The statistics tally. Henry won the FA Cup with his club and the Confederations' Cup with his country, picking up the Golden Boot trophy in the latter competition. He finished second only to Manchester United's Ruud van Nistelrooy in the scoring charts with 24 goals. He was also fifth- equal best scorer in the Champions' League with seven strikes, an impressive return when you consider that last season Arsenal did not even reach the knock-out stages.
Henry is not only a prolific goal-scorer, he has also set up more goals than any other top striker. Last season, he recorded 23 assists, by far the best statistic in Europe. He has been at it again this term, creating two goals during Arsenal's impressive 2-0 defeat of Lokomotiv Moscow on Wednesday. According to Blackburn's manager, Graeme Souness, "the only way to stop him is with an AK47".
"Basically, he's a striker," Pires explains, "but what impresses me most is that he can do so much more now. He does so much work for the team. He defends when he has to, and he turns on the turbos when attacking. He is the most complete player in the world." Even better than Zidane? "Frankly, there is no argument to be had," the midfielder says. "Don't get me wrong, I love Zizou as well, but when you look at their respective performances this past year, Titi is streets ahead."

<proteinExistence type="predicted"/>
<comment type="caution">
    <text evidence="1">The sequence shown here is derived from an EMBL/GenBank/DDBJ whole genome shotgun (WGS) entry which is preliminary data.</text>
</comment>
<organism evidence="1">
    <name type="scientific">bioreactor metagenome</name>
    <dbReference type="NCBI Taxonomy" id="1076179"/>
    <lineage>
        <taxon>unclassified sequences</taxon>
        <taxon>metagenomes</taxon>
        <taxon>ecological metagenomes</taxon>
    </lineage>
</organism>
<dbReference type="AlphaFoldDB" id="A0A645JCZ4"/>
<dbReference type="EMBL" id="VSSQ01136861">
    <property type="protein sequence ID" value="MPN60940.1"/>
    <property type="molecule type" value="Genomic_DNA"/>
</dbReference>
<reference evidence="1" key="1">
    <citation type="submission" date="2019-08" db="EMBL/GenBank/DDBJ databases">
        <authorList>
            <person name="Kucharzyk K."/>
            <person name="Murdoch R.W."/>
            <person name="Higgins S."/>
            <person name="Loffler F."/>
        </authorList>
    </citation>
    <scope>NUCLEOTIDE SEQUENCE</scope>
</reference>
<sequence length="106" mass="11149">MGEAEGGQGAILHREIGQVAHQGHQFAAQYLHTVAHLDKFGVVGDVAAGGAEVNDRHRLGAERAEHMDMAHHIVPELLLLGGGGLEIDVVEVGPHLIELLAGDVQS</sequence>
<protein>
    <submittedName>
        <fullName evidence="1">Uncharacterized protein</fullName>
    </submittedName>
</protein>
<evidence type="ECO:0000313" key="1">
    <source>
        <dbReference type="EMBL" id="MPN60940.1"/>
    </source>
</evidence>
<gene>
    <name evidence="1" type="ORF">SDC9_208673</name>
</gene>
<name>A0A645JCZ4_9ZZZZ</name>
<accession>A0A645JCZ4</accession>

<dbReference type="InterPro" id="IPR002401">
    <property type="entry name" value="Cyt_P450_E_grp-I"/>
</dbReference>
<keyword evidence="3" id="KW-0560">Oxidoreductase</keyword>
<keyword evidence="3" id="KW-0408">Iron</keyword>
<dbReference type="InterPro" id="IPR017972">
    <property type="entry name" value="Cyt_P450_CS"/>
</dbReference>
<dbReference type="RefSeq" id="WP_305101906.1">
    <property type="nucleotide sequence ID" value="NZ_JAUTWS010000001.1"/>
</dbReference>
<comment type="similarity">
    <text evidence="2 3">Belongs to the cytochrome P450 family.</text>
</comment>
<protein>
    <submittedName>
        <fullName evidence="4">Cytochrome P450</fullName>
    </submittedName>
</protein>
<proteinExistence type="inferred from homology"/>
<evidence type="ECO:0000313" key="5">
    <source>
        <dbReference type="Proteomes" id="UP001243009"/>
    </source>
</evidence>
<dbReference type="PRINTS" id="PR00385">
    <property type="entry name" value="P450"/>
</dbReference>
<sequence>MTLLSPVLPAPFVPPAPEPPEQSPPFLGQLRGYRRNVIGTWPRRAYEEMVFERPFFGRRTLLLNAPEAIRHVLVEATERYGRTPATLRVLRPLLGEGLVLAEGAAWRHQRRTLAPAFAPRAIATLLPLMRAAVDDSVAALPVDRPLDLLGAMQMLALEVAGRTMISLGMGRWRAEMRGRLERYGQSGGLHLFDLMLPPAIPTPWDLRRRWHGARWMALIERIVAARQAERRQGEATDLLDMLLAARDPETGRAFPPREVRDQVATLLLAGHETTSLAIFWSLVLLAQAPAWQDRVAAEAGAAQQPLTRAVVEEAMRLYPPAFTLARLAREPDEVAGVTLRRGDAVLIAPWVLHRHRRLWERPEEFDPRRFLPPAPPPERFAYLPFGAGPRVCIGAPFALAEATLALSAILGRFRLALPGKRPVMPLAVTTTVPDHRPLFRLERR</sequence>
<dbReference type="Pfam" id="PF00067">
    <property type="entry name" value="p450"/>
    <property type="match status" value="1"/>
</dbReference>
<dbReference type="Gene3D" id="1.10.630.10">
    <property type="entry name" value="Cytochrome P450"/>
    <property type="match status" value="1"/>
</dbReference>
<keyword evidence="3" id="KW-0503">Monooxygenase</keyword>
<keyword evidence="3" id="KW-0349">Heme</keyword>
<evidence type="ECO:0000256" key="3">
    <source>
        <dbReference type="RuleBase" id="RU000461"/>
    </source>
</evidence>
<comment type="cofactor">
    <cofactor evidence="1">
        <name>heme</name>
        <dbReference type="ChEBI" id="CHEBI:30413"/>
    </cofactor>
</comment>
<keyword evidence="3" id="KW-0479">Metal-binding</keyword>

The man himself does not like blowing his own trumpet. What he will do, though, is sing the praises of his closest rival for the accolade. "Well, I've been playing with Zizou for a long time now," Henry says, with an admiring puff of the cheeks, "and he's something else. It's difficult to explain, but apart from his ability, which we can talk about all night, he's a great man; a great human being. "